One need not live long in Panama before understanding that la Loteria Nacional de Beneficiencia, or LNB, is a very big deal. While the current lottery was established in 1919, its history traces back to 1882 before Panama existed as an independent republic, when the Colombian government issued a charter for the lottery in its Panamanian province. In 1910, the Los Angeles Herald published an article (“The Panama Lottery” by Frederic J. Haskin: Los Angeles Herald, Volume 37, Number 139, 17 February 1910) noting the trouble American authorities in the Canal Zone had keeping American workers from crossing the border of “The Zone” into Panama proper to buy lottery tickets:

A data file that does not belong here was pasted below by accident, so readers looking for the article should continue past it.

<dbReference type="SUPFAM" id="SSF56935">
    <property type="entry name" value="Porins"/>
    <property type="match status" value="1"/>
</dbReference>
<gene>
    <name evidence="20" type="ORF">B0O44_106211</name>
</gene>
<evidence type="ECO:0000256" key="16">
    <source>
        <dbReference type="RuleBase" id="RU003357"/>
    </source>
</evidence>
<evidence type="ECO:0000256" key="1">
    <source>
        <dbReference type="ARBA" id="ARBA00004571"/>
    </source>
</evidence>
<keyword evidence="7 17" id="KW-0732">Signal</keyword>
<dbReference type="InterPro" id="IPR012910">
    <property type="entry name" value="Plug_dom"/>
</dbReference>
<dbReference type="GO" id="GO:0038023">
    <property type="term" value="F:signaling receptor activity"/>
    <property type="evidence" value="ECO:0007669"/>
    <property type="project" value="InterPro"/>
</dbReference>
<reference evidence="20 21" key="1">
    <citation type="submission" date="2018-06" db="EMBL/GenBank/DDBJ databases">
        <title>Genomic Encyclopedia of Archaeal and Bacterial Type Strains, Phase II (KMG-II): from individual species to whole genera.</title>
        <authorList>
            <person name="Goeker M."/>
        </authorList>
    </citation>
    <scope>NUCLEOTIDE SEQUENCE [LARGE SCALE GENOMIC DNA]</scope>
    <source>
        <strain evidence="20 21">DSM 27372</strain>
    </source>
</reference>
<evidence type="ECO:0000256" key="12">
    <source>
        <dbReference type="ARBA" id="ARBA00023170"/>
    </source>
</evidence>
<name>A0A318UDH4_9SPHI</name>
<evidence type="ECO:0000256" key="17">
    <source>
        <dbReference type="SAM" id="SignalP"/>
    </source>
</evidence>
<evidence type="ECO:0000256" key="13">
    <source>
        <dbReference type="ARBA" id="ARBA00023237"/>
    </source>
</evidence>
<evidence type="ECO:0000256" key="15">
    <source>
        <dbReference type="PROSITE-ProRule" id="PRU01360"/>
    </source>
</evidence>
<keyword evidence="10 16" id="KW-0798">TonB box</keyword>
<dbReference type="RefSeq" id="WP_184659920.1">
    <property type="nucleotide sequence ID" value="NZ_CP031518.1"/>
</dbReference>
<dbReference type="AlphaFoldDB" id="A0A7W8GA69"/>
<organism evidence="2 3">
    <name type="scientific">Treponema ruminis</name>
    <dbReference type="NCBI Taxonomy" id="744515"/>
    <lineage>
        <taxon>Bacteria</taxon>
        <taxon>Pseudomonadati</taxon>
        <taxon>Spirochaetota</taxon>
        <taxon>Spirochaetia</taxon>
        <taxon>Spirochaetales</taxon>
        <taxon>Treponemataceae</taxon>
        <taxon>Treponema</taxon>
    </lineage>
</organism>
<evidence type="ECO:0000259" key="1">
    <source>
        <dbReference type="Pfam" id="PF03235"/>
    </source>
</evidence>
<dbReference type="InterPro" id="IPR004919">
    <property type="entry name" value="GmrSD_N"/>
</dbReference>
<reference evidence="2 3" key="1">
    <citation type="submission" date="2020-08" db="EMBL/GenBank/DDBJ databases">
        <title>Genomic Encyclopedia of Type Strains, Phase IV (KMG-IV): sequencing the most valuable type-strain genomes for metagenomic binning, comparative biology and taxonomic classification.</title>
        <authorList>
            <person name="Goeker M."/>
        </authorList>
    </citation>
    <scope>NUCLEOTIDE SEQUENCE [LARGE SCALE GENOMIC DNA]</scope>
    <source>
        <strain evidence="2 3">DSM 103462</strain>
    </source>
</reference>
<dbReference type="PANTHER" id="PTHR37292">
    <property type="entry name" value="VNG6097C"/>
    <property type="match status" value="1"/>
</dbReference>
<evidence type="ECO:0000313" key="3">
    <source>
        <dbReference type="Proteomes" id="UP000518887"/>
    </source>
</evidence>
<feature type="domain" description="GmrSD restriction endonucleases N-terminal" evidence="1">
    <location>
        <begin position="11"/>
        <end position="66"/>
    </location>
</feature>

“The Panama lottery has its home in the bishop’s palace and is within a stone’s throw of the cathedral itself. In fact, one can stand in front of the counter at the Panama lottery and look into the sacred precincts of the cathedral when its doors are opened. . . . Their lottery is a legacy of the French regime on the isthmus, it having been chartered at the time when [Ferdinand De Lesseps, leader of the failed French effort to build a canal 1881-1891] was there. Speculation and gambling were everywhere in evidence then, and it had a prosperity that rivaled the old Louisiana lottery in its palmiest days. . . . They are held on Sunday at the lottery headquarters. Forty little ivory balls are placed In a box. These balls consist of four sets numbered from zero to nine. A child is called to do the drawing, and the mayor and two witnesses chosen from the crowd assist. The child draws out one of the forty balls, and the mayor posts it on the board. Then another ball is drawn out, and the result is posted. This is repeated until the drawing is completed. Thus, if the first number drawn was 2, the second 7, the third 9 and the fourth 6, the ticket calling for the grand prize would be numbered 2796. It will be seen that by this system there is no chance for crooked work.”